George Lucas has always been incapable of allowing cuts to his his favorite ideas. That sentiment played well in American Graffiti because its entirety was made of whimsical and youthful episodes that danced from character to character with only the thinnest connections, like real high school. It worked well in Star Wars in 1977 because we were endlessly entertained by so many innovative science fiction creations. By the time 1999 rolled around, we've watched and rewatched two Star Wars sequels. They've developed nothing short of religious reverence and a following that has scrutinized every minute of running time and an audience that cherishes the gaps in knowledge unexplored by the creator of the franchise. We had been introduced to other rich worlds from The Fifth Element, Aliens, Star Trek: The Next Generation, and Dark City. The Matrix was still fresh in our minds from a few months earlier.
We have been spoiled by excellent action sequences in great movies like Die Hard, Terminator 2, and The Road Warrior and even lackluster movies like Jurassic Park: The Lost World, Red Heat and Blind Fury. Modern action movies mostly lose our attention when they string together strong action sequences with menial dialogue and a pedestrian plot. When the initial excitement of seeing new jedis and lightsabers is over, reflection on George Lucas's theatrical release reveal fluff that Lucas forced into the final cut. He couldn't get enough Jar-Jar slapstick or naive exclamations from a young Anakin.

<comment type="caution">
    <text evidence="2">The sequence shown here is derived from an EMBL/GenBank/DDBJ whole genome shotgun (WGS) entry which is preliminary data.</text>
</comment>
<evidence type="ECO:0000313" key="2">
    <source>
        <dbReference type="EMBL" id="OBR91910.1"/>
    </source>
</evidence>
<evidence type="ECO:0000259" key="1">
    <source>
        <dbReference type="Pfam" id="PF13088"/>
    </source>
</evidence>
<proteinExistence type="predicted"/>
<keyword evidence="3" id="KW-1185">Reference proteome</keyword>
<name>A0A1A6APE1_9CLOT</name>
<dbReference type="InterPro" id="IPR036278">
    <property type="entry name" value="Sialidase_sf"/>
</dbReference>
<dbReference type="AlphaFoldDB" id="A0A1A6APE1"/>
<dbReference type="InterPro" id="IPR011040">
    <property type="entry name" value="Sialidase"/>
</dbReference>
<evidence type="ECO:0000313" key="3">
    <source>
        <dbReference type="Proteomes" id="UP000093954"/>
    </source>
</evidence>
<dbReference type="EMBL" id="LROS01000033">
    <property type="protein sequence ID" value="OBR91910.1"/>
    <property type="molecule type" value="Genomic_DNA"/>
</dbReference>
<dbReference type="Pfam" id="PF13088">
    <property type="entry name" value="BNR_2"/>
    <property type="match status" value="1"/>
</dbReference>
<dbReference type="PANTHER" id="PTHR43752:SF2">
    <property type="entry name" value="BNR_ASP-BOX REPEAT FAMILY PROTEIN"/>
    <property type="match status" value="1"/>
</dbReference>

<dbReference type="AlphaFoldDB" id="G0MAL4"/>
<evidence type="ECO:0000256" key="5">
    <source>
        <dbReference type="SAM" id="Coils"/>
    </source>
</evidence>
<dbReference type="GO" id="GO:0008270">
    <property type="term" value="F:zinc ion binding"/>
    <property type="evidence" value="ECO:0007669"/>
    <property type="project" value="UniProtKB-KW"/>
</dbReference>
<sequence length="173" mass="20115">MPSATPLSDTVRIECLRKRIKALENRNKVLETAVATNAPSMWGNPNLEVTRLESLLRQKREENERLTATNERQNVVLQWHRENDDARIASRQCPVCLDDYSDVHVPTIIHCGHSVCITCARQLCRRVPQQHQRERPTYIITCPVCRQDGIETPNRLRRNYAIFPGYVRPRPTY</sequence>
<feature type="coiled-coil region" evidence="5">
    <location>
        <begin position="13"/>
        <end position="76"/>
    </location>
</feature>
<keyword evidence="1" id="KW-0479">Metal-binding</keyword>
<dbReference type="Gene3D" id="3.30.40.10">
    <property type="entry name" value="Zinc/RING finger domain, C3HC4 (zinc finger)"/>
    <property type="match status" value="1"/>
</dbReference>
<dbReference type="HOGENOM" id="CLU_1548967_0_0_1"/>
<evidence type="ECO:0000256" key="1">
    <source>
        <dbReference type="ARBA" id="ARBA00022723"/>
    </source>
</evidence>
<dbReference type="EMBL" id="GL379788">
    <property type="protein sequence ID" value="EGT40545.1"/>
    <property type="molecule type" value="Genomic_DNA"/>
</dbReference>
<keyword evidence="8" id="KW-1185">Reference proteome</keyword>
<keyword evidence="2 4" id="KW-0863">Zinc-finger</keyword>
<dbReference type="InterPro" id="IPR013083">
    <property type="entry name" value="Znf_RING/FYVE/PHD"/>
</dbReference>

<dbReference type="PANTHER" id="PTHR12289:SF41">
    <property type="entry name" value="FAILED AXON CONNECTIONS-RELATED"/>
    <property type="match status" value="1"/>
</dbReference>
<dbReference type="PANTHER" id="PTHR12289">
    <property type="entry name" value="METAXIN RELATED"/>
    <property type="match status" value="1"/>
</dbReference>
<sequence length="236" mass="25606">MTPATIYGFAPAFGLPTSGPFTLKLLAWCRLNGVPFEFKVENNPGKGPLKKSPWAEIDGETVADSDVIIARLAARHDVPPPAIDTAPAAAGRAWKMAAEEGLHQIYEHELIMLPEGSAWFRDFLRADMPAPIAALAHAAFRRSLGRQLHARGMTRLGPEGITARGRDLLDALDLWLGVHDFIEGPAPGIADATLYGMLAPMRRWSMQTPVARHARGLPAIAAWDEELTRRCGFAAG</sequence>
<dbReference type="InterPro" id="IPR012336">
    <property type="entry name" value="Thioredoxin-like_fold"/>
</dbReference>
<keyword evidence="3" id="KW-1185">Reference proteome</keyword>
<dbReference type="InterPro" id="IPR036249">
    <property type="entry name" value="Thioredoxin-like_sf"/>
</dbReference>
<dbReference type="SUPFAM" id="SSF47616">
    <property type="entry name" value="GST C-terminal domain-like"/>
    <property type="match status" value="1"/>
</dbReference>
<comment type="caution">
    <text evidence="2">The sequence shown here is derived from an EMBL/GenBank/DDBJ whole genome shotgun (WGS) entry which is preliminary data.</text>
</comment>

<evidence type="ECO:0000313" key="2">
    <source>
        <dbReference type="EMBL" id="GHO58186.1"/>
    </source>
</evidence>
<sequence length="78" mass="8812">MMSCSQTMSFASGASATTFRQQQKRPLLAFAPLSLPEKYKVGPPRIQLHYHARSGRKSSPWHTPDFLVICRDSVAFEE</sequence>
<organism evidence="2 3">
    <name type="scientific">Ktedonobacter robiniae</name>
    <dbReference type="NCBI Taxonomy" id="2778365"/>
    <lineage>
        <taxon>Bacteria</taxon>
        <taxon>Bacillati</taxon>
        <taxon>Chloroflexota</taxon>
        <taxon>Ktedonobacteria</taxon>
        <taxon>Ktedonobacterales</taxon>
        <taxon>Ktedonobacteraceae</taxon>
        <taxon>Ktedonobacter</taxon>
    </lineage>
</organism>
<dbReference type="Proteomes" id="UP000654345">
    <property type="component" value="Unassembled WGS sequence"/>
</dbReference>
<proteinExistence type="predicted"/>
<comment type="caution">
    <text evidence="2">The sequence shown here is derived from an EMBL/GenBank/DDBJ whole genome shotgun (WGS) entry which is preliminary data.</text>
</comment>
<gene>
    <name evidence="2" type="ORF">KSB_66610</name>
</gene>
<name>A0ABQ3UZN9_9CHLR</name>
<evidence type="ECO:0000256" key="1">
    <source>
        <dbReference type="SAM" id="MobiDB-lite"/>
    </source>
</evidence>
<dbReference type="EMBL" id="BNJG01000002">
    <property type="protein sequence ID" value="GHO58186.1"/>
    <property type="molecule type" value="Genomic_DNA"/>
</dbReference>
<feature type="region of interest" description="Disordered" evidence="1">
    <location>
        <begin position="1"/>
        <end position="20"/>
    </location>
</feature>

The Phantom Edit was edited by Mike J. Nichols, a professional editor and Star Wars junkie, whose brilliance doesn't come from the removal of inane Jar Jar blathering (which is, in fact, removed) but from trimming long moments of emotional glances and streamlining scenes that hang on special effects shots. Lucas admires his team's extraordinary efforts to mesmerize the audience and perhaps couldn't bring himself to trim the hard work. Nichols had no such issue. The fatty tissue is heartlessly excised. Not only that, he alters the background information that foolishly reassigned the power of the Force to a biological phenomenon and keeps the Force safely mysterious, in accordance with the original trilogy.
Nichols couldn't make Jake Lloyd's acting any less flat. He couldn't give Darth Maul more screen time. But with what he was working with, he gave us the best Star Wars prequel we could hope for. This is the definitive edition for Star Wars fans.